Presumably, most of my readers have heard about the recent death of Lynne Stewart, the leftist lawyer who was assigned to defend a Muslim terrorist mastermind, the blind sheik Abdel Rahman, but who ended up in jail herself after having helped him. I have to admit that for a long time I thought of her as a clueless leftist who actually believed that the most sexist and patriarchal men in the world were going to be her allies in defeating patriarchy here in the West. After reading the NY Times obituary for her (here), I realize that that isn’t quite the case, but she is still a clueless leftist. Here is part of what the obit said about her:
In that interview, Ms. Stewart acknowledged that some of her leftist colleagues had questioned whether she should have taken Mr. Abdel Rahman’s case. They told her, she said, that as an Islamic fundamentalist he had long sought the overthrow of the Egyptian government in favor of a religious, authoritarian state that would quickly crush left-wing dissenters like her.
But she agreed to represent him, she said, because she believed that he was “being framed because of his political and religious teachings.” Moreover, she said, she sympathized with Egyptians seeking to end an oppressive government and saw the fundamentalist government as “the only hope for change there.”
Ok, so there actually were people who had pointed out to her that the person she was supporting was an enemy of the left, but she still supported him anyway. Notice that she didn’t simply represent him, but she also supported him. It’s one thing to represent someone if you think they’ve been framed, but it’s quite another to support their cause, which Stewart definitely did. At least, that’s what she said at this time. Later, she said something a little different:
At her own trial a decade later, though, Ms. Stewart testified that she did not endorse the Islamic holy war that Mr. Abdel Rahman had preached, and that she had not intended to help his followers in Egypt.
Right. She both saw a fundamentalist government in Egypt as their only hope, but she insisted that she had not intended to help the blind sheik’s followers in Egypt to set up such a government. Maybe there is a way to reconcile these statements, but even if that is possible, she seems quite confused.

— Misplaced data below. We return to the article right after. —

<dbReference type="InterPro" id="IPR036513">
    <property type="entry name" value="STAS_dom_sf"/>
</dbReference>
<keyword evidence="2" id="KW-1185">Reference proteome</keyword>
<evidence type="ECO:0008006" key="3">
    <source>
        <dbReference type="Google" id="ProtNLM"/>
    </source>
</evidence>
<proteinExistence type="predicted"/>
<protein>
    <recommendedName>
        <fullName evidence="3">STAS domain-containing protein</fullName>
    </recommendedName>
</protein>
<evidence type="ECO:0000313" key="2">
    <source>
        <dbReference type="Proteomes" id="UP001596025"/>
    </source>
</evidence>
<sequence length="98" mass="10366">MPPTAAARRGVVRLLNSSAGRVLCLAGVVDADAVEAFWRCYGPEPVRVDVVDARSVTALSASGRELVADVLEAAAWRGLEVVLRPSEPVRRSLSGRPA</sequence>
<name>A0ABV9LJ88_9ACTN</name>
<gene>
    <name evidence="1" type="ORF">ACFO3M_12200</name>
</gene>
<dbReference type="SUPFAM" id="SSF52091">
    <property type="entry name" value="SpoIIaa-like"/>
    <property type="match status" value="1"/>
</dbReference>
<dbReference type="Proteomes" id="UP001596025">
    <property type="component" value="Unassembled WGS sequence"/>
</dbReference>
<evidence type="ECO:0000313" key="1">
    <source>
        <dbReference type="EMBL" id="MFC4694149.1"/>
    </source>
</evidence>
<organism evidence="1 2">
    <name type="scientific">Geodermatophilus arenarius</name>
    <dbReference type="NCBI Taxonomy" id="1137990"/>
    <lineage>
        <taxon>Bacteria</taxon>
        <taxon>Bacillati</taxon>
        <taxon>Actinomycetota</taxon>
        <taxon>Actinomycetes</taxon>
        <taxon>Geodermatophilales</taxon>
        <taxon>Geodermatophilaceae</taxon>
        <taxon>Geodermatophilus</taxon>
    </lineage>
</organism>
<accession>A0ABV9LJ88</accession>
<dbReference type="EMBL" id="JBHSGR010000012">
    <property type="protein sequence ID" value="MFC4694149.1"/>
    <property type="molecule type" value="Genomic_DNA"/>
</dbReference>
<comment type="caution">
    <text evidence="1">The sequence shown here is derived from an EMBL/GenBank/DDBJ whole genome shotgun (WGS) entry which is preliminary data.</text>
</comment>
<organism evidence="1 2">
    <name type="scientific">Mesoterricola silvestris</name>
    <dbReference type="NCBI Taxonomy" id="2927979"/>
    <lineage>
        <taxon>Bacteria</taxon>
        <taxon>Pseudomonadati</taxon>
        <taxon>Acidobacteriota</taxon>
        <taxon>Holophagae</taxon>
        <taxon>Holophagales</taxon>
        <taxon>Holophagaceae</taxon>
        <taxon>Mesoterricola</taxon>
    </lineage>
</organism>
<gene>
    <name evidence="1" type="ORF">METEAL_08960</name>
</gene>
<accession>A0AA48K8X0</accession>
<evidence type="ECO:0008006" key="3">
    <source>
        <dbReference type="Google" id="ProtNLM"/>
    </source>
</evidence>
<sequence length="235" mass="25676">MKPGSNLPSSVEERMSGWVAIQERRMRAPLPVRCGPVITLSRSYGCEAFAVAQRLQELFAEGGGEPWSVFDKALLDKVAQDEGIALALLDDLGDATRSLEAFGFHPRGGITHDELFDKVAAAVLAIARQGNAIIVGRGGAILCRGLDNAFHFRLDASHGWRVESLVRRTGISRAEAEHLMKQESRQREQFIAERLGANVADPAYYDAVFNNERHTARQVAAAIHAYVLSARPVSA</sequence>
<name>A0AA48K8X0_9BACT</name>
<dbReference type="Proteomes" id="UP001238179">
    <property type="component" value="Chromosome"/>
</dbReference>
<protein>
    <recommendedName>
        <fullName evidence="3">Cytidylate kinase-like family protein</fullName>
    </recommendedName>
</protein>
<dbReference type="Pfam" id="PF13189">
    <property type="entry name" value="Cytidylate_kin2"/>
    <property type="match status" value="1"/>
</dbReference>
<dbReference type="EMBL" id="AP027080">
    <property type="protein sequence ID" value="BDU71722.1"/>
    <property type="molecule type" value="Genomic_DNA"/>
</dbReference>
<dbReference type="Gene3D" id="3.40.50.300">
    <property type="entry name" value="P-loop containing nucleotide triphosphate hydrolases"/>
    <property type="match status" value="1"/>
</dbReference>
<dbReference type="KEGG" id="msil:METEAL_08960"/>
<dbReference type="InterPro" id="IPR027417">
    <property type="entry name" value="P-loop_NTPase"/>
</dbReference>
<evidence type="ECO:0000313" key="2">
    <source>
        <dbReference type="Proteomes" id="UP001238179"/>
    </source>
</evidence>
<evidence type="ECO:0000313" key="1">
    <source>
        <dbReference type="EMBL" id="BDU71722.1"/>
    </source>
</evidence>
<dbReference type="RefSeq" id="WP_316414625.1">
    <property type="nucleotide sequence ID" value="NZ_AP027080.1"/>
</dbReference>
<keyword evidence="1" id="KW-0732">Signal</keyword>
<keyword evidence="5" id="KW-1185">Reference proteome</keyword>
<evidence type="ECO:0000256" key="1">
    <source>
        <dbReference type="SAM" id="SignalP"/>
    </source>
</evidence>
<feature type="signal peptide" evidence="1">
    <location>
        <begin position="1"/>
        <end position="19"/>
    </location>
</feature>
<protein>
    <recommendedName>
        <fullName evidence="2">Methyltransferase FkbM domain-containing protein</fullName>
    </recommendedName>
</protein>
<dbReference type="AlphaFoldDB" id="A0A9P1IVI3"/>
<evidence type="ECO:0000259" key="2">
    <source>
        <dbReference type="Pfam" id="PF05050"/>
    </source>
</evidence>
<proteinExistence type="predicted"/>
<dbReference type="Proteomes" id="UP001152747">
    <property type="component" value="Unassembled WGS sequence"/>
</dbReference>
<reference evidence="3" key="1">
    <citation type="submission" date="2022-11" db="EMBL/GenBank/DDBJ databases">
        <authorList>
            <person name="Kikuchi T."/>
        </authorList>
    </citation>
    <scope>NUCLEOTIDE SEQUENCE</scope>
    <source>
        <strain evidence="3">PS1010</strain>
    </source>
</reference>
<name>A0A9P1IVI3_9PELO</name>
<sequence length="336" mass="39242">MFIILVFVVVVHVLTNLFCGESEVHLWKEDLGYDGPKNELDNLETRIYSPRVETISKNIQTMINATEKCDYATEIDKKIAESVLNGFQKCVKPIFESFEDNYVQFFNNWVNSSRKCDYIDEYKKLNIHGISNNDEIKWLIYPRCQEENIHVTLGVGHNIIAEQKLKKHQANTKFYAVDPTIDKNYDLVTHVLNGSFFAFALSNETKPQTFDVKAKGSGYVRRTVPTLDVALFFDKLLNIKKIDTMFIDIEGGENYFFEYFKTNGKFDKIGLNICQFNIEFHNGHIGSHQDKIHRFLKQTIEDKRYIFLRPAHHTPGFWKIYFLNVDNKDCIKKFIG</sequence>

She first of all seemed quite complacent about the plight of women (and gays and secularists) in Egypt as a result of the establishment of a fundamentalist government. Yes, it is sad that there was (and still is) an oppressive government in Egypt, but helping religious fundamentalists who will set up another oppressive government that will kill leftists isn’t exactly the most sensible course of action. Why not help Egypt’s leftists? Sure, they aren’t a lot of them, and they don’t have a ghost of a chance of gaining power (or retaining rule even they did manage to gain power), but one should still support them rather than reactionary theocrats.
She also apparently never considered the possibility that the blind sheik wasn’t just trying to rid the Middle East of American influence, but that he wanted to impose Islamic law here in America. This was the lesson of the destruction of the left in Iran in 1979, together with the fatwa against Salman Rushdie. It was the lesson of the murder of Theo van Gogh, of the cartoonists who were threatened or murdered outright, and of the attack on the gay nightclub in Orlando. It has been a lesson that almost no leftists have learned. The plan of the Islamists is to impose shari’a on us, and sadly the left has responded with appeasement rather than resistance.
Regarding why Stewart decided to support religious conservatives, I have no clue. But more important is that I’ve been calling people like Lynne Stewart the pre-Islamists. Pre-Islamists are those liberals and leftists who are paving the way for a fundamentalist Islamic takeover of the West. The harder versions of the pre-Islamists deliberately and publicly support conservative Muslims instead of liberal Muslims, while the softer versions merely weaken the West with their constant criticisms of it (together with their silence about the flaws of other cultures). Stewart may have been the first hard pre-Islamist to have gained public notice; that is, she seems to have been the first leftist in the West to have supported a conservative Muslim. A perfect flood of hard pre-Islamists emerged on the left after 9/11, with nary a dissenting voice. If she had been the only one, I would greet her death with a sigh of relief, but there are now tens of millions of such people in the West, and my mood is one of gloom rather than relief.